The Sunday Salon

The Sunday Salon: The Case for the Closet Creative

My son was the most creative child I ever knew. Because he grew up as an only child in a neighborhood without other children nearby, he developed an entire world of creative projects to keep himself occupied. From the age of three until adulthood, he lived and breathed for this imaginary universe of characters which he wrote about, drew in cartoon adventures, and made video and audio recordings. He had his own little franchise and it occupied nearly all of his waking thoughts. He was so focused on these creative projects, and they were so important to him, that school always seemed like a huge waste of time, something he did only because he had to, a task to hurry and get out of the way so he could return to his “real work”.  Nothing made him happier than the hours and hours he spent creating. 

Whenever I’m tempted to throw my own creative endeavors under the bus in favor of “being productive” with my time, I try to recall my son’s creative fervor in his childhood days.

The Sunday Salon: Drawn In

It finally happened.

Winter arrived today. 

Icy rivulets ran down the windowpanes in harmony with hot coffee streaming into the pot. Howling winds battered the house as a Mozart Piano Concerto danced gently on the stereo. 
Leaden gray skies hung heavily over us as warm firelight flickered in the living room.

We are making the most of this wintry Sunday morning.

Naturally books are part of our response to winter.

The Sunday Salon (Monday edition): Best Books

It’s that time again - the annual Best of the Year Lists. 2015 was the first year I’ve used Goodreads to catalog, rate, and track my reading, which makes compiling my Best Books list a little more interesting than in past years, when I’ve simply perused the pages of my reading journal for those entries I’ve starred as favorites.

My personal criteria for a Best Book classification? One that captures my emotional interest; one that has appealing, believable, fully developed characters; one with an interesting plot or story line; one that makes me feel “writerly” (to quote my friend Melissa- in other words, a book that makes me itch to get to my own pen and paper and start writing myself). The final requirement, and probably the most important one, is that it must be a book I can imagine myself re-reading, either in a year, five years, or even 10. Even as was writing this list, I felt the urge to go downstairs to my shelves and grab each one of these to re-read.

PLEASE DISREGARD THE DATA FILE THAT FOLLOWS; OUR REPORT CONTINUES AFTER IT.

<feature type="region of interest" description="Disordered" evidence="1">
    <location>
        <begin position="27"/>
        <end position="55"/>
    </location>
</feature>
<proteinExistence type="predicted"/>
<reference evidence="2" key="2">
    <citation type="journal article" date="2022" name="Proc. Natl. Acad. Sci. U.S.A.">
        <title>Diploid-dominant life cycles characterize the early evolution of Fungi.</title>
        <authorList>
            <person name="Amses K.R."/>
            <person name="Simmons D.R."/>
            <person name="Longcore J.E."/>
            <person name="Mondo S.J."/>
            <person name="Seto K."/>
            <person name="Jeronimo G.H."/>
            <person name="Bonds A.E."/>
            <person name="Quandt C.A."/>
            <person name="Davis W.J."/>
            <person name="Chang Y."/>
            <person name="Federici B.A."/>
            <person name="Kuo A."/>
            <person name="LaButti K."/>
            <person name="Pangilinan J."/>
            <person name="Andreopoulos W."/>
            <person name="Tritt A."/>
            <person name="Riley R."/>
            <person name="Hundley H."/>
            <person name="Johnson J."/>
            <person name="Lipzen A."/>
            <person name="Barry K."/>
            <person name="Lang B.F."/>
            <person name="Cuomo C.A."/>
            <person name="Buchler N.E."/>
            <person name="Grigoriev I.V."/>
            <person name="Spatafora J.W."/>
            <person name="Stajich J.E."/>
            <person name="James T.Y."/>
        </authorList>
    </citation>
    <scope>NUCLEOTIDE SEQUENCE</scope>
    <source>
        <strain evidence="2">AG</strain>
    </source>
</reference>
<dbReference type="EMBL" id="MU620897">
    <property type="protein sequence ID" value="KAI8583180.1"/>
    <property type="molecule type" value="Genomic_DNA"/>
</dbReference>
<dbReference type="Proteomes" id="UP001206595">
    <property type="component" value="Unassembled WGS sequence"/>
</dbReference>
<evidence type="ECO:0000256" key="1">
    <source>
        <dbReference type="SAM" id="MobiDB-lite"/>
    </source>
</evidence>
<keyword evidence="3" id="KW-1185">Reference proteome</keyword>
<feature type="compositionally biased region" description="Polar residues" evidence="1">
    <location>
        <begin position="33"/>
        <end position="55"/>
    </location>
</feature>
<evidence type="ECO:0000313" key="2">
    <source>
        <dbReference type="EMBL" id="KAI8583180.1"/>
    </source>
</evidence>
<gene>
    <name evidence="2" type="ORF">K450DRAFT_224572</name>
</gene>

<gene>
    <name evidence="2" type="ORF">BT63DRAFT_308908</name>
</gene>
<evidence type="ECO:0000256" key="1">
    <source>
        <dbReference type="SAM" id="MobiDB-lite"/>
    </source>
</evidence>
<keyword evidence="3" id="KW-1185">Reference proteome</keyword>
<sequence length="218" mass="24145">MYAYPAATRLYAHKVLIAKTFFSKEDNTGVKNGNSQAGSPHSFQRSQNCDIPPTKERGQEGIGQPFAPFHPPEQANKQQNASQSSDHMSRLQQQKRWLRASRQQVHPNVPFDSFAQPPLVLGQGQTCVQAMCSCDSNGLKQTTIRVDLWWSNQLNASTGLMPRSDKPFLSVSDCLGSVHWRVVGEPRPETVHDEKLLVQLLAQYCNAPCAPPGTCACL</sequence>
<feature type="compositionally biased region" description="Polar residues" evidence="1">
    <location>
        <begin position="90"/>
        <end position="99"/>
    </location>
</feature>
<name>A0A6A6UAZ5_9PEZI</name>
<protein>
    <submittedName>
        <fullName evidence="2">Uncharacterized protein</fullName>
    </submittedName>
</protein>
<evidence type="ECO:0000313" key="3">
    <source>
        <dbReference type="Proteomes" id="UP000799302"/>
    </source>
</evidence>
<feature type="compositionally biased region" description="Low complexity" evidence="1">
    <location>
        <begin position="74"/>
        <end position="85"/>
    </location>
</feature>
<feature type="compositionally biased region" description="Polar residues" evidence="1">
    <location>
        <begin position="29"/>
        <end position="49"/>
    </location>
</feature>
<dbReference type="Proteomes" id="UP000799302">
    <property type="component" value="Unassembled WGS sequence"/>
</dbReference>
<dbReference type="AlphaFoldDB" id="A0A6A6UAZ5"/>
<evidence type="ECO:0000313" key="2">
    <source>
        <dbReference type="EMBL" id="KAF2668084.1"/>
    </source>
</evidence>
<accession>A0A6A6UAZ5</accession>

The Sunday Salon: The Challenge Year

About 20 years ago I started keeping track of the books I read in a book journal, usually a 5x7 hardcover lined notebook. It wasn’t a particularly elegant system - I simply listed the title and author of the book, using a separate page for each month. If the book was a particular favorite, I might jot an asterisk beside it; if it was the second (or third or fourth!) time I’d read it, I would note that too. At the end of each month, I totaled the number of books read during that time, and at the end of the year, I skimmed through the year’s reading and made a “favorites” list. 

The Sunday Salon: Washing Ashore

One can’t help noticing the irony of it, here in this season where cards and carols proclaim “Peace on Earth, Goodwill to Men,” that acts of violence and terror seem to abound both far and near. As fear, intolerance, and hatred breed a global culture of paranoia and hate, it’s sometimes difficult if not impossible to find the spirit of our Christian holiday.

This week I’ve been immersed in the latest installment of Louise Penny’s Three Pines series, books I love for many reasons,  but perhaps mostly for the way they transport me to this place in the Eastern Townships of Quebec, this village nestled deep in a valley, marked by three tall pine trees that signify it as safe haven, a sanctuary. 

Oh, do I need a Sanctuary.